What is Ashtanga Yoga?

In Sanskrit, Ashta means ‘Eight’ and Anga means ‘Limb’, so Ashtanga means ‘Eight Limb Path’. Ashtanga yoga is based on the philosophy of Patanjali. It is also known as Raja Yoga, the ‘Royal Path’.

The science and philosophy of yoga was first codified circa 2000 years ago by Sage Patanjali who wrote the Yoga Sutras. Sutra is Sanskrit & means ‘a list of guidelines or a formula strung together in the form of a manual’.

The eight limbs of Ashtanga yoga are:

1. Yama (The social principles of) non-violence, truthfulness, non-stealing, sexual self-restraint, non-hoarding/non-possessiveness

2. Niyama (The personal principles of) honesty/integrity, contentment, endurance, self study, dedication

3. Asana (Yoga postures/positions) steady comfortable postures which strengthen & regulate the body & its systems & help attain mental equilibrium

4. Pranayama (Yogic breathing) extension, awareness & control of breath, beneficial in treating a range of stress related disorders, developing a steady mind & stamina. It improves autonomic functions by activating the parasympathetic nervous system. Regular & continued practice has been reported to extend life and enhance perception.

5. Pratyahara (Withdrawal of senses) a mental preparation to focus awareness internally & increase the power of the mind

6. Dharana (Concentration) of mind on an object & its field or on cultivating a specific feeling or inner state such as compassion

7. Dhyan (Meditation) withdrawal of mind from external objects & focusing it on one point

8. Samadhi (State of bliss) or state of being, where the mind is no longer used to discriminate/perceive itself in the usual way. Those in this state are no longer trapped by the outward world and have found bliss and joy in the Divine Self within. Also described as a state of oneness/merging of individual consciousness with universal consciousness/realization of pure consciousness

How this is incorporated into class:

My classes combine a range of hatha yoga asana (steady comfortable physical postures) & pranayama (breathing techniques). Using the breath as a tool, promoting awareness of self & helping align body & mind, pratyahara (sensory withdrawal from external distractions) &  dharana (focus) is fostered. The asana practice is a moving vinyasa meditation which promotes inner & outer strength, stamina, balance & the slowing of incessant ‘mind chatter’ preparing the path to meditation. The last 30 minutes of class are dedicated to yoga nidra practice.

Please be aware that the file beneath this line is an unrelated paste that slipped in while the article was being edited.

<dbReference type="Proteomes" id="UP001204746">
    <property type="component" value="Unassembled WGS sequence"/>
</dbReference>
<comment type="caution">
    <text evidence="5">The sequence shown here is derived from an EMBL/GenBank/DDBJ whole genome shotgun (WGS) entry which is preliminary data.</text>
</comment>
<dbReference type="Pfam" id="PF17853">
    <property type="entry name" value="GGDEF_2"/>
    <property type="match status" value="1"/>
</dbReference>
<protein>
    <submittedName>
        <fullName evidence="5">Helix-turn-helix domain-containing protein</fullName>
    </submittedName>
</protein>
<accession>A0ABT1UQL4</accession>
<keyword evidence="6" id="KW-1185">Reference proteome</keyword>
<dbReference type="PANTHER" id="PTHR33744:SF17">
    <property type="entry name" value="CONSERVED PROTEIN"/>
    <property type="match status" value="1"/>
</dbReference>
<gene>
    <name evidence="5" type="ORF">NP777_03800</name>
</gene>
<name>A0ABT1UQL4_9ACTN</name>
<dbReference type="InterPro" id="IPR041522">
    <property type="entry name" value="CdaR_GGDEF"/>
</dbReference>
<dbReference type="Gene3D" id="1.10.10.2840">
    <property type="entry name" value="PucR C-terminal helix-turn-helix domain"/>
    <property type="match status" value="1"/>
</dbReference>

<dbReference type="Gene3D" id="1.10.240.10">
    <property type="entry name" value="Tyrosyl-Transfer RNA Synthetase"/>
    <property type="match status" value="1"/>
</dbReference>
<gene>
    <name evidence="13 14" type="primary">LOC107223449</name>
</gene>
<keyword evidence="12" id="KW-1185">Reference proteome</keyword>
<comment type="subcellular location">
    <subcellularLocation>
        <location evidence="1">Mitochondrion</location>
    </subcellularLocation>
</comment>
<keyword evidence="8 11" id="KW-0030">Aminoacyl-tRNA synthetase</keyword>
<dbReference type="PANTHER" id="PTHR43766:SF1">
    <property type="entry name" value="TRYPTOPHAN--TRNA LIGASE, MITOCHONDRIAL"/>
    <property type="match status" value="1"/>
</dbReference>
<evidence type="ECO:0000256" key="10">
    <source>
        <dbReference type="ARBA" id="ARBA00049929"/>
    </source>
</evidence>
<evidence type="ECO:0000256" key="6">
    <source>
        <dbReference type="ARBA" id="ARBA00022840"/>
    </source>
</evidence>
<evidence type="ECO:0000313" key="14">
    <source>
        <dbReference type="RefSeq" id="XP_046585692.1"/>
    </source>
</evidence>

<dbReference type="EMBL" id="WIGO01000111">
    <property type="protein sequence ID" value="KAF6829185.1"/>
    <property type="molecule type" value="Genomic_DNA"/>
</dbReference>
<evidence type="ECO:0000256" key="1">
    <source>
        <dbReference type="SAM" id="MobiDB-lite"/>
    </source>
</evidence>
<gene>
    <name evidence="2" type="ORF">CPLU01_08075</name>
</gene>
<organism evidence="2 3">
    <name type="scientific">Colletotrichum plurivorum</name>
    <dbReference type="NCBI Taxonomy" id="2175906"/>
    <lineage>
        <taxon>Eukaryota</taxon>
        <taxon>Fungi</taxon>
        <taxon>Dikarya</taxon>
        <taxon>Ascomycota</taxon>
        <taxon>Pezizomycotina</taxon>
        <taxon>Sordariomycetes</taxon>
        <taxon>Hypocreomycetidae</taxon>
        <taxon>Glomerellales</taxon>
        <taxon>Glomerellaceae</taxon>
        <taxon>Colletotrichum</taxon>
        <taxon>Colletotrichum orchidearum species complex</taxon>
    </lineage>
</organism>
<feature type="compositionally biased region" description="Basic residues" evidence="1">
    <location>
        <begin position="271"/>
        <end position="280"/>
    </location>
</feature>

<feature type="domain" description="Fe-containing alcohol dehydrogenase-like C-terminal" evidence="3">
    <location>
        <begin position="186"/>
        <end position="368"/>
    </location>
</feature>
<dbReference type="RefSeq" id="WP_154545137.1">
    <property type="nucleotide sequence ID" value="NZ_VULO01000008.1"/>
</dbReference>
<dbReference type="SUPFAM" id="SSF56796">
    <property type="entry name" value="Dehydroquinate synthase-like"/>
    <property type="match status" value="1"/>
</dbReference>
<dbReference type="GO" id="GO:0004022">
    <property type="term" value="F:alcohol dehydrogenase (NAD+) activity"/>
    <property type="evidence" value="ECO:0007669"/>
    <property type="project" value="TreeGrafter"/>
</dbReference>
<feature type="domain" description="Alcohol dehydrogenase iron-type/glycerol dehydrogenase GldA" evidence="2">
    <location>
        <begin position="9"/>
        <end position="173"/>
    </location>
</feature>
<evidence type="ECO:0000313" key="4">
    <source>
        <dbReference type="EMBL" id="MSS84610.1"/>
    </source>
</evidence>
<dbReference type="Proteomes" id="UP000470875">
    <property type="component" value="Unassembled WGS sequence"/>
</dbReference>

Bringing yoga to everyday life:

Yoga is a holistic philosophy acknowledging the interconnectedness of life. Whether you prefer to view it as a form of physical workout & restrict it to the mat is up to you. Though once a greater awareness of the body-mind-emotion connection is experienced in practice rather than pondered intellectually, this awareness naturally becomes integrated into other aspects of daily life.

The practices of Yama & Niyama may seem to some like unnecessary rules & restraints. Though they are interesting to contemplate if we want to understand & become more aware of ourselves & our interactions with others. There are levels of meaning in each of them, for example non-violence is a basic form of compassion to others, but could also include compassion to oneself. Feeling guilty or bad for not being good enough at something does not promote contentment, calmness or balance & could be considered an act of self violence.

Truthfulness is of course not always the best policy, though lying to yourself & others due to fear of facing problems is not conductive to a peaceful mind. A stressed mind will reflect itself in the body, from tensed & painful muscles, bad posture, problems with the digestive system, to more serious disease.

Some would view contentment as laziness or unwillingness to change things for the better, but could be a pointer to focus more on positive rather than negative elements of day to day life. Taking time to be more aware of ourselves & the beauty present in each moment, and less focused on worries, we are able to notice & wake up to the great things in our lives which results in more joy, laughter & playfulness.

Non-hoarding could outline the disharmony or discord of greediness which is a form of a grasping & discontent with what one already has. Also the obsession of collecting material objects, something that brings only surrogate ‘happiness’. It could also underline the importance of sharing with others & the joy that brings. A simple smile for example is a shared gesture, a form of communication, a connection, an acknowledgment & appreciation of the other.

We don’t discuss these things in class due to limited time & I also don’t want to force my opinions on anyone, but if you would like to discuss these or other elements of yoga, I’m more than happy to share, speculate, listen & learn.


“The soul-mate is really the Self within. He will find his true
soul-mate when he finds his inner Self, when he yields himself
completely and lovingly up to it.” -Paul Brunton

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